12 April, 2024

Ceramic bearings for medical robots

03 April, 2024

Ceramic bearings allow high speeds, low noise and non-magnetic properties in medical devices. Chris Johnson, managing director at specialist ceramic bearings supplier SMB Bearings, explains why ceramic high-precision bearings hold the answer

Robots are on the rise in medical environments and are being increasingly relied-upon to carry out more complex procedures. Although martensitic stainless steels have been favoured for bearings in robot applications, their performance is falling short against rising standards to prevent contamination in medical environments.

Analyst GlobalData predicts the medical robotics market will rise from $4.7 billion in 2020 to $14.5 billion in 2030, and those robots will “be cast more as companions providing emotional support, rather than seen as tools.” The quote refers to artificial intelligence (AI) becoming more advanced, allowing robots to offer increasingly therapeutic support to patients in ways we can’t imagine today, and counter staff shortages.

From surgical assistance robots that help perform minimally invasive surgeries, to AI-equipped therapeutic robots used in rehabilitation for injuries and paralysis, medical robots have come a long way since simple robotic arm technologies were first introduced in the 1980s. Although surgical robots are becoming cheaper, modern medical applications are also demanding higher precision and speed capabilities from these robots.

Traditionally, in medical instruments, bearings — that optimise the rotation of axes like robot arms by limiting or avoiding friction and jolts — have been made from high purity metals such as martensitic stainless steel. Examples include medical robots that help undertake keyhole surgery where the utmost precision is required. Surgical robot bearings must deliver the highest possible rotational accuracy, while also being small enough to fit into these often compact and portable hospital devices.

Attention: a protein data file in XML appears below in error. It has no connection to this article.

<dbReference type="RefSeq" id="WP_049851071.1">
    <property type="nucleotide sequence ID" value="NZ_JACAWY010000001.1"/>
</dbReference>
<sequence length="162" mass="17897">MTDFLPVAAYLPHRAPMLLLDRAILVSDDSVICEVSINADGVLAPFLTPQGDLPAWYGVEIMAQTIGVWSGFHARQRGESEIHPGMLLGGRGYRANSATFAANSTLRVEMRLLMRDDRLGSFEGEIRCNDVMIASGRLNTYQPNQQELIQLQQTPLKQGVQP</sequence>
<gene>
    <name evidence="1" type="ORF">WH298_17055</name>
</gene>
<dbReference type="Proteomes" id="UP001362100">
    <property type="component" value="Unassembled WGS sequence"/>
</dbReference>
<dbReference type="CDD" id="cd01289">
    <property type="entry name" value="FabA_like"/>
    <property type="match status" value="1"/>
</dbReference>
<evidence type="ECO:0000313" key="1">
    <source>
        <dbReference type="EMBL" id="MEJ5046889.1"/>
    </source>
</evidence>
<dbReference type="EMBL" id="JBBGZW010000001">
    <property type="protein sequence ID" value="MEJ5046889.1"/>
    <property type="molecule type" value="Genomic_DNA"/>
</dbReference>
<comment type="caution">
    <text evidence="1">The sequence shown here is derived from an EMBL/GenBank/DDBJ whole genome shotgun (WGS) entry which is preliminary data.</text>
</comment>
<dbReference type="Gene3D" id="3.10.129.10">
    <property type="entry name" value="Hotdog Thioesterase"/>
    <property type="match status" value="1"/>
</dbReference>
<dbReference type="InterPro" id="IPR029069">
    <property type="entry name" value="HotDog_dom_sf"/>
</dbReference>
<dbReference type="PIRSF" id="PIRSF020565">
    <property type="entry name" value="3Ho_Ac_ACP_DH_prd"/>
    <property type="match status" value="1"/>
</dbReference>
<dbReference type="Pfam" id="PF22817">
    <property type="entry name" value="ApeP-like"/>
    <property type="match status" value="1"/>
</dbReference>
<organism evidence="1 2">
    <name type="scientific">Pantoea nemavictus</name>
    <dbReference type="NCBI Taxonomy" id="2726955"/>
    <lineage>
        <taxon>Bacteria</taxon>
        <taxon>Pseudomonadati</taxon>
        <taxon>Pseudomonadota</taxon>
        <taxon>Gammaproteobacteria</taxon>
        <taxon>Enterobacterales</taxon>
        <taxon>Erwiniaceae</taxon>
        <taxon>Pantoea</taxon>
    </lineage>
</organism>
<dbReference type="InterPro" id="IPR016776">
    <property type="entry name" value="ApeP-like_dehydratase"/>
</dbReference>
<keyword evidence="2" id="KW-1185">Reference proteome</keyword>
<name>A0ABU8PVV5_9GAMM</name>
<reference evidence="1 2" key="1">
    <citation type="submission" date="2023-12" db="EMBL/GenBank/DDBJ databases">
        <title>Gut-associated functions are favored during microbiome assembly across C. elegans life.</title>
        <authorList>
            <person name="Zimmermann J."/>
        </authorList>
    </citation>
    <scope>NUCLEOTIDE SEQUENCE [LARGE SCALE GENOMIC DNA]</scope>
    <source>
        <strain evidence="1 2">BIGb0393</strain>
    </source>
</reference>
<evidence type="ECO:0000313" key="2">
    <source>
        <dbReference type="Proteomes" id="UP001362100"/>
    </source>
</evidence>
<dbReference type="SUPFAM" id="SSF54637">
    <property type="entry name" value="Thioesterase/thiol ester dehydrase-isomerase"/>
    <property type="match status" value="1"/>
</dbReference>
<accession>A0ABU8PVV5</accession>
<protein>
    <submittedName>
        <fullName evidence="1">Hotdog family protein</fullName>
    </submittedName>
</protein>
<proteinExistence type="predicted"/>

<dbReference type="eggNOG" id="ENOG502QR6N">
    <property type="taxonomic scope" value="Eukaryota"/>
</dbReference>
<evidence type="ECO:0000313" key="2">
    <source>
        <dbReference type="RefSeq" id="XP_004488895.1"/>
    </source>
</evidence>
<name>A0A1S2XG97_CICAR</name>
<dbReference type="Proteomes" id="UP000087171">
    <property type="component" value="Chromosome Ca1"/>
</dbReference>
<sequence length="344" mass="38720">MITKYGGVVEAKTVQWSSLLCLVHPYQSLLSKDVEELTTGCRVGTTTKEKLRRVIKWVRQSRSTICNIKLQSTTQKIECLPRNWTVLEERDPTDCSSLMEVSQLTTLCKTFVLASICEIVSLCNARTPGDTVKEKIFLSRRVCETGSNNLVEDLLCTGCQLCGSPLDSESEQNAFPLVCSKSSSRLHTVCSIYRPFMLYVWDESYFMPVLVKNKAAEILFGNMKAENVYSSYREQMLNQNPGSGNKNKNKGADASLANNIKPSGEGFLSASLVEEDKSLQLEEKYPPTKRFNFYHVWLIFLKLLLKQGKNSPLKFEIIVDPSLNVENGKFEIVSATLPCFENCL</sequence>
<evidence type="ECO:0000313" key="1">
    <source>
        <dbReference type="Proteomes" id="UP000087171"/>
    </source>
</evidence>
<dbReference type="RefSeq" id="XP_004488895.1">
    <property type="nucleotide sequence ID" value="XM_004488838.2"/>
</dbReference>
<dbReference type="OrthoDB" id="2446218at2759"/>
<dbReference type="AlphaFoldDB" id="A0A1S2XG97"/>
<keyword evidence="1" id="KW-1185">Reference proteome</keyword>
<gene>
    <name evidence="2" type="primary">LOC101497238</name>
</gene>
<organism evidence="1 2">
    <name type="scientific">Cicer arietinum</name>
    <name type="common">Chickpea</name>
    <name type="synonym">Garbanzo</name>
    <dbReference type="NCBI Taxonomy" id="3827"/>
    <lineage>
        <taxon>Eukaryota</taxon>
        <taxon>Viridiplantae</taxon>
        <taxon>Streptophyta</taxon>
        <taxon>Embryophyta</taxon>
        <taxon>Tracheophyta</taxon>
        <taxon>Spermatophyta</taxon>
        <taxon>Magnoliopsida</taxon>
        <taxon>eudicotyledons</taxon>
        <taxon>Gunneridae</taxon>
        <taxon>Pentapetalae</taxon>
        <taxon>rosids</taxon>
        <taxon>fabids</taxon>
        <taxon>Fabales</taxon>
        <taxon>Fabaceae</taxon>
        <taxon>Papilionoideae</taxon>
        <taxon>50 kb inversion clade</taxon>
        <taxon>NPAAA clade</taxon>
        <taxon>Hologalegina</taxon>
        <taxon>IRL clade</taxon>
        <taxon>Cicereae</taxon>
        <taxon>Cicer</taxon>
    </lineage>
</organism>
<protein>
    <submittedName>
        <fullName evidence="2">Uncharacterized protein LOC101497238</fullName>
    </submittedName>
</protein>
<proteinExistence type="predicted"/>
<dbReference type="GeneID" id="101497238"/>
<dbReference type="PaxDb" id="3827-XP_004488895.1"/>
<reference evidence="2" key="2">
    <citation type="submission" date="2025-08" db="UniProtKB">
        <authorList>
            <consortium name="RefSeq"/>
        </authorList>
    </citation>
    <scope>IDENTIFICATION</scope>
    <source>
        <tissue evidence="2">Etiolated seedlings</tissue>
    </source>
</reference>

However, steel bearings have limitations including contamination. While steel bearings are tough and capable of withstanding highly-corrosive environments, they are susceptible to particulate contamination due to the very high cotact pressures against the steel within the bearing while it moves. If left unchecked, this contamination can cause denting and wear.

Of course, contamination in general is unacceptable in health and safety environments. As robots become more prevalent in medical applications, regulations are getting stricter in order to prevent contamination.

Replacing steel

The need to avoid contamination accompanies other design requirements such as high speeds, low noise and non-magnetic properties. For instance, because Magnetic Resonance Imaging (MRI) scanners use a strong magnetic field to generate two- or three-dimensional images of any living subject, steel bearings cannot be used due to their magnetic properties.

All of these factors influence the choice of material for bearings in medical environments — but what material can replace steel? The medical equipment sector is increasingly choosing bearings made exclusively of zirconia (ZrO2), or other exotic ceramic compounds. According to the Institute of Materials, Minerals and Mining, “ceramic bearings made from ZrO? are tough with similar expansion properties to chrome steel and 440 stainless steel, although they are 30% lighter.”

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